It took 45 five years for palace letters relating to the Dismissal of the Whitlam government to be released, but they will do nothing to quell the intense debate that lasts to this day regarding the greatest political and constitutional crisis in our history.
There has been intense historical, legal and political analysis for more than four decades regarding whether it was appropriate for governor-general Sir John Kerr to dismiss prime minister Gough Whitlam on November 11, 1975.
It is a debate unlikely to be settled because while it is clear that under Australia’s constitutional system the governor-general can dismiss a prime minister, the circumstances and process pursuant to which this power can be exercised are not clearly articulated.
Instead, the authority to dismiss a prime minister is found in the unwritten reserve powers of the crown.
One circumstance where dismissal power can be exercised is if a government cannot secure supply. And it was on these grounds that Kerr invoked those powers when he so eloquently and succinctly explained his decision to remove the Whitlam government: “Because of the federal nature of our Constitution and because of its provisions, the Senate undoubtedly has constitutional power to refuse or defer supply to the government. Because of the principles of responsible government, a prime minister who cannot obtain supply, including money for carrying on the ordinary services of government, must either advise a general election or resign.”
Debate rages about whether Kerr should have given Whitlam more time to try to secure supply.
The palace letters provide no further meaningful insight into the appropriateness of Kerr’s action, but do give a deep insight into the manner in which the decision was made.
Kerr expressly acknowledges the importance of the decision to potentially dismiss a duly elected prime minister and it is obvious the significance of that decision was not lost on him. Much will be made of the fact he chose not to inform the Queen ahead of his decision to dismiss Whitlam. However, it is vital we do not overstate the importance of this decision.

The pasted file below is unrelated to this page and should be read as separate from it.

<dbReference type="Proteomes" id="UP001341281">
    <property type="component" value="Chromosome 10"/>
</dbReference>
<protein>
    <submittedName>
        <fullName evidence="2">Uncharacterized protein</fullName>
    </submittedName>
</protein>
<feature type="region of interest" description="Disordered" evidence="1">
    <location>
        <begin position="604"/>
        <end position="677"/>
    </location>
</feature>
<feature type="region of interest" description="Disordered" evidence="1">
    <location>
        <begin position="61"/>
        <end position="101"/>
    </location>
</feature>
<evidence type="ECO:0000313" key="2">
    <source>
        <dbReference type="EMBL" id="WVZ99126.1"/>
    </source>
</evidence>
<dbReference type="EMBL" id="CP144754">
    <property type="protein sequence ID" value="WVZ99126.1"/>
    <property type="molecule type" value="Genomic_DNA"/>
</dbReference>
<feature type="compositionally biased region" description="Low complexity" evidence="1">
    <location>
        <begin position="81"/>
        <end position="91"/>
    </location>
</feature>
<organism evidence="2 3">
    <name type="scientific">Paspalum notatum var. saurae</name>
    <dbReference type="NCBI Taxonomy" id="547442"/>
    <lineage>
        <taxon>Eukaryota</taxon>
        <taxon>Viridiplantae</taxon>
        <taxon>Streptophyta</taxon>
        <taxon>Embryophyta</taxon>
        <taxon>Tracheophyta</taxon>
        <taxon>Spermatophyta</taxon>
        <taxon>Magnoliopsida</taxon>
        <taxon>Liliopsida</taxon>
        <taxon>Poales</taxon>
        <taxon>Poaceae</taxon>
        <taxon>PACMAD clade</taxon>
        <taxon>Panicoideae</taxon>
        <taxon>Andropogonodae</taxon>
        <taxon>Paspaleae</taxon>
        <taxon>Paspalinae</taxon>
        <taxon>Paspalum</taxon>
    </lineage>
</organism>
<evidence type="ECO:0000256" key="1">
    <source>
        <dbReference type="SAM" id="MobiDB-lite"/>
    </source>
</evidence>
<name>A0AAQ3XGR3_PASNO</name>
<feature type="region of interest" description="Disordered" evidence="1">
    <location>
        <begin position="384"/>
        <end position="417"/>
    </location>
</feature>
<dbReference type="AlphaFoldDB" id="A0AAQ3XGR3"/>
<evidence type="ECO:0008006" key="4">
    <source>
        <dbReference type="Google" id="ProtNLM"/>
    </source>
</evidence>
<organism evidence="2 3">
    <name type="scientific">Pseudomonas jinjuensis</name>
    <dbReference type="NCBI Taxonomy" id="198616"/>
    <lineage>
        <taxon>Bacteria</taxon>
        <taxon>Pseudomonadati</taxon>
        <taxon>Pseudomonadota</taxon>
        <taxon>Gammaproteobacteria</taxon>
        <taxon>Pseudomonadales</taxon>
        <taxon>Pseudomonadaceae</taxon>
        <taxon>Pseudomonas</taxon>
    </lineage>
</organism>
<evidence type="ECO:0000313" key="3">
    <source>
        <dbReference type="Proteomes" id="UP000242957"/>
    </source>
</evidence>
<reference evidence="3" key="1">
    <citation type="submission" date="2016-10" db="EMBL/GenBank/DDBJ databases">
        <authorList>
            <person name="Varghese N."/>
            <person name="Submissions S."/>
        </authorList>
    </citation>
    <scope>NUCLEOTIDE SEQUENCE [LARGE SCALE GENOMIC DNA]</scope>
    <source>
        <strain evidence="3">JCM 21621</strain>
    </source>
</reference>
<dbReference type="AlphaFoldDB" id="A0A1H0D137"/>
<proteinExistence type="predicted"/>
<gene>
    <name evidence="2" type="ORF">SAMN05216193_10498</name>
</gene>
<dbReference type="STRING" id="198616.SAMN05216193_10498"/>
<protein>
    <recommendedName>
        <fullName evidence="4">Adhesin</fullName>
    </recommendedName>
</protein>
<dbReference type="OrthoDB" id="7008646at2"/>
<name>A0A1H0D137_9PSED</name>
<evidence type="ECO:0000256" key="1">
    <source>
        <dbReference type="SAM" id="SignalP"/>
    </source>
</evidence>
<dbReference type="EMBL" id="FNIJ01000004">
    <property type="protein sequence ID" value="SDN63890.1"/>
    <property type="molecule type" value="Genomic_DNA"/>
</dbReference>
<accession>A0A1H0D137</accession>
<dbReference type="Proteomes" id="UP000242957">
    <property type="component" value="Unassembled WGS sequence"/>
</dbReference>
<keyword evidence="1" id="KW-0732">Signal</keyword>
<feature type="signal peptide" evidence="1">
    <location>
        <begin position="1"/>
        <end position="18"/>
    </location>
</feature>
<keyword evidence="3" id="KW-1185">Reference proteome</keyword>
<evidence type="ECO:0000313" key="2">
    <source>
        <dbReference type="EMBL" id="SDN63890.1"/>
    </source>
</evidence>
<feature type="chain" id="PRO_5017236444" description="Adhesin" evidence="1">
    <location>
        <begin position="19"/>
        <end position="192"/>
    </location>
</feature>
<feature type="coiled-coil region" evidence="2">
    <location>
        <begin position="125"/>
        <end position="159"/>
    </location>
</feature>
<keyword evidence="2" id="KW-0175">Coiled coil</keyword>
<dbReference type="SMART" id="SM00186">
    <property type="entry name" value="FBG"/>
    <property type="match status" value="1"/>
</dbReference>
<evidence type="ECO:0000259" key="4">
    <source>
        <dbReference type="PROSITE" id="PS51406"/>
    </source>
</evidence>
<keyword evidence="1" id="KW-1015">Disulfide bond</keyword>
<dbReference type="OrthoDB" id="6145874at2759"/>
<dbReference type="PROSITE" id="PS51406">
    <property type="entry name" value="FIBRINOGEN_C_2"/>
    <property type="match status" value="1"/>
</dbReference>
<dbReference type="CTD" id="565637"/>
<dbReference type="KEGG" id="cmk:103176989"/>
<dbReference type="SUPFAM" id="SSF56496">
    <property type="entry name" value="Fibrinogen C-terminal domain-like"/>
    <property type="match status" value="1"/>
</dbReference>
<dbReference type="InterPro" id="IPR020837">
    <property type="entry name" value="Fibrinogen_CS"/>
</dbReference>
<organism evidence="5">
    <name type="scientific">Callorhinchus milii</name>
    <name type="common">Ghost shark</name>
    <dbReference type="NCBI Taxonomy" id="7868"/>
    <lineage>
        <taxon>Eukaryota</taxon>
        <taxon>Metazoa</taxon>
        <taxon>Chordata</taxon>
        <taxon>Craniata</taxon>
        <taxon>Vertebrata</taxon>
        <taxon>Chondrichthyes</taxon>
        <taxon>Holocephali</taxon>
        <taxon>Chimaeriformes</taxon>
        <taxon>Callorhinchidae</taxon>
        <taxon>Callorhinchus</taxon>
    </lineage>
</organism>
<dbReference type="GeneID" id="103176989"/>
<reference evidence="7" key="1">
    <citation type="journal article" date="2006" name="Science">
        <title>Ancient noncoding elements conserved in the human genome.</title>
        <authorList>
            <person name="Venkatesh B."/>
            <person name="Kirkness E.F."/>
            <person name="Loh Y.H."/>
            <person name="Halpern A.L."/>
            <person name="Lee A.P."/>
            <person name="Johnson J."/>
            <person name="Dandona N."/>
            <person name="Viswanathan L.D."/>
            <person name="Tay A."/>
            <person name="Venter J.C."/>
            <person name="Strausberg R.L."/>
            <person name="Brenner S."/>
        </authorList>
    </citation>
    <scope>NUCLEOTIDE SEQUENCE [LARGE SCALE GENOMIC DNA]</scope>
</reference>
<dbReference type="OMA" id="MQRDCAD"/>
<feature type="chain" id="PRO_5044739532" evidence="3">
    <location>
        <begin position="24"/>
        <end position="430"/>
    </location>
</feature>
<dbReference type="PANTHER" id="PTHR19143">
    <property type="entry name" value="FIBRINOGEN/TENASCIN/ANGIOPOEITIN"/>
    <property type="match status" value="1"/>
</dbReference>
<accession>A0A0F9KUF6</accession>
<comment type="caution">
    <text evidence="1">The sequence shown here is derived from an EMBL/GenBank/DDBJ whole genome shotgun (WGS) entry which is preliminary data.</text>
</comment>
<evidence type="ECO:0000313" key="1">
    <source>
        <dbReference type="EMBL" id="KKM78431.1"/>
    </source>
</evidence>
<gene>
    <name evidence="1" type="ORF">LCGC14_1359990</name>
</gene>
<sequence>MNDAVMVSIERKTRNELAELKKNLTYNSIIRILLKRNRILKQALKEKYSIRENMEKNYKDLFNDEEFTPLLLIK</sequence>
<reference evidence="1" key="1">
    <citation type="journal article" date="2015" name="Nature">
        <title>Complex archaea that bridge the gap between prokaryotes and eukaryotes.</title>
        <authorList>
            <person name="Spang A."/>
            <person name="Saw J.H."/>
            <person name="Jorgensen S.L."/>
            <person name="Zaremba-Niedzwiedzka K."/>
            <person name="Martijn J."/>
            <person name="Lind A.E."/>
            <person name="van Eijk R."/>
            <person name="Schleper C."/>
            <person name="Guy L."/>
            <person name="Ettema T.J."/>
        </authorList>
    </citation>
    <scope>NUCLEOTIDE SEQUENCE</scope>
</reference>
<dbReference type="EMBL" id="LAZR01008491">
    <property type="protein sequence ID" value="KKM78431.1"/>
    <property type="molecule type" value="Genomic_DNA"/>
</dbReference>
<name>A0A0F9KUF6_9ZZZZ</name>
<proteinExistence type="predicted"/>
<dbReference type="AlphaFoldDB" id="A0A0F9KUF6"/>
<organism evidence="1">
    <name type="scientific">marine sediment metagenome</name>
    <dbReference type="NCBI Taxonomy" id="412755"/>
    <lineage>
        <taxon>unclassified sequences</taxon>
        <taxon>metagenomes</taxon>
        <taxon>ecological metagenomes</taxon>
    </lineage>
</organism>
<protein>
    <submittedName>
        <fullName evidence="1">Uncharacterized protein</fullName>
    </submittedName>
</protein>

There is no rule (written or otherwise) requiring a governor-general to seek the approval of or to inform the Queen of actions that would involve dismissing a prime minister. It is clear that this power rests with the governor-general. Moreover, before the Dismissal, Kerr did expressly confirm with the Queen’s private secretary, Sir Martin Charteris, that he had the power and authority to dismiss the Whitlam government.
The decision to not notify the Queen before the sacking was a judgment call by a person who was prepared to take full accountability for his decision and who wanted to distance the monarch from unnecessary involvement in a political controversy. The prudence of this judgment call will be debated for many decades.
What is less debatable is the robustness, stability and success of our constitutional monarchy system of government.
The Queen, as head of the Commonwealth (who delegates her powers to the governor-general), is the final arbiter concerning how intractable political impasses are to be resolved.
A decision by a (non-elected) monarch to sack a serving prime minister is a drastic step in any governmental system. In many societies, lesser forms of political intervention have led to violent internal conflict.
Not so in our system of government. While Whitlam was sacked by an unelected official, the process that was then triggered was wholly democratic. And at this forum the people cast their vote on the desirability of the Dismissal.
This article was republished with permission from The Australian. Read the original article.